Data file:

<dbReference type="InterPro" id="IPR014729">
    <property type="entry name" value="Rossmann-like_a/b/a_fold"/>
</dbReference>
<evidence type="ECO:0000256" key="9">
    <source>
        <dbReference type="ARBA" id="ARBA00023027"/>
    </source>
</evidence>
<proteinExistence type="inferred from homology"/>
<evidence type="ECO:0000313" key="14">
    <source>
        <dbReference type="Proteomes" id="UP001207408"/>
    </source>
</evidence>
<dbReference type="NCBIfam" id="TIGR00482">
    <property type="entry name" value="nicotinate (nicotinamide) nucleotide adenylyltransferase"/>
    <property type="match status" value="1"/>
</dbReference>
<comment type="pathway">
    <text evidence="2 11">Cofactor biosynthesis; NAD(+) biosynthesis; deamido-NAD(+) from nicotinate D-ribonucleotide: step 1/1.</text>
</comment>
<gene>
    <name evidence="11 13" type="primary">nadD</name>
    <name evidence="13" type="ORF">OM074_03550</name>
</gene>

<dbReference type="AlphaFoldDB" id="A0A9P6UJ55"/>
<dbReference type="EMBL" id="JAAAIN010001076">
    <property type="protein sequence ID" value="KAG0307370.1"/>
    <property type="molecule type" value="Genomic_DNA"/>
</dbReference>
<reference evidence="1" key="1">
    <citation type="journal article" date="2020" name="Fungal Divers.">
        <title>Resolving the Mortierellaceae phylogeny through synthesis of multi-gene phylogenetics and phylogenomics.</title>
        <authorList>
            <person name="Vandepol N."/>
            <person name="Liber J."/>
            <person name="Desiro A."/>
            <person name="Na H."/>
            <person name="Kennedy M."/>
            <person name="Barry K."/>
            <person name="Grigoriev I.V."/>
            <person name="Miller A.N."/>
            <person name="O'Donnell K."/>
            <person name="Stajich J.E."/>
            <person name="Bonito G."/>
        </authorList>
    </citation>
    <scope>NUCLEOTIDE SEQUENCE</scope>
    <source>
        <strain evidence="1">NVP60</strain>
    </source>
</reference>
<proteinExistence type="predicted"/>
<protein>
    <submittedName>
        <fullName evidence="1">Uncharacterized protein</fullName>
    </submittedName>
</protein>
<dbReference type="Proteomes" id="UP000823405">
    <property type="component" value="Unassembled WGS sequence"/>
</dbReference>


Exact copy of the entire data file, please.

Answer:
<dbReference type="InterPro" id="IPR014729">
    <property type="entry name" value="Rossmann-like_a/b/a_fold"/>
</dbReference>
<evidence type="ECO:0000256" key="9">
    <source>
        <dbReference type="ARBA" id="ARBA00023027"/>
    </source>
</evidence>
<proteinExistence type="inferred from homology"/>
<evidence type="ECO:0000313" key="14">
    <source>
        <dbReference type="Proteomes" id="UP001207408"/>
    </source>
</evidence>
<dbReference type="NCBIfam" id="TIGR00482">
    <property type="entry name" value="nicotinate (nicotinamide) nucleotide adenylyltransferase"/>
    <property type="match status" value="1"/>
</dbReference>
<comment type="pathway">
    <text evidence="2 11">Cofactor biosynthesis; NAD(+) biosynthesis; deamido-NAD(+) from nicotinate D-ribonucleotide: step 1/1.</text>
</comment>
<gene>
    <name evidence="11 13" type="primary">nadD</name>
    <name evidence="13" type="ORF">OM074_03550</name>
</gene>

<dbReference type="AlphaFoldDB" id="A0A9P6UJ55"/>
<dbReference type="EMBL" id="JAAAIN010001076">
    <property type="protein sequence ID" value="KAG0307370.1"/>
    <property type="molecule type" value="Genomic_DNA"/>
</dbReference>
<reference evidence="1" key="1">
    <citation type="journal article" date="2020" name="Fungal Divers.">
        <title>Resolving the Mortierellaceae phylogeny through synthesis of multi-gene phylogenetics and phylogenomics.</title>
        <authorList>
            <person name="Vandepol N."/>
            <person name="Liber J."/>
            <person name="Desiro A."/>
            <person name="Na H."/>
            <person name="Kennedy M."/>
            <person name="Barry K."/>
            <person name="Grigoriev I.V."/>
            <person name="Miller A.N."/>
            <person name="O'Donnell K."/>
            <person name="Stajich J.E."/>
            <person name="Bonito G."/>
        </authorList>
    </citation>
    <scope>NUCLEOTIDE SEQUENCE</scope>
    <source>
        <strain evidence="1">NVP60</strain>
    </source>
</reference>
<proteinExistence type="predicted"/>
<protein>
    <submittedName>
        <fullName evidence="1">Uncharacterized protein</fullName>
    </submittedName>
</protein>
<dbReference type="Proteomes" id="UP000823405">
    <property type="component" value="Unassembled WGS sequence"/>
</dbReference>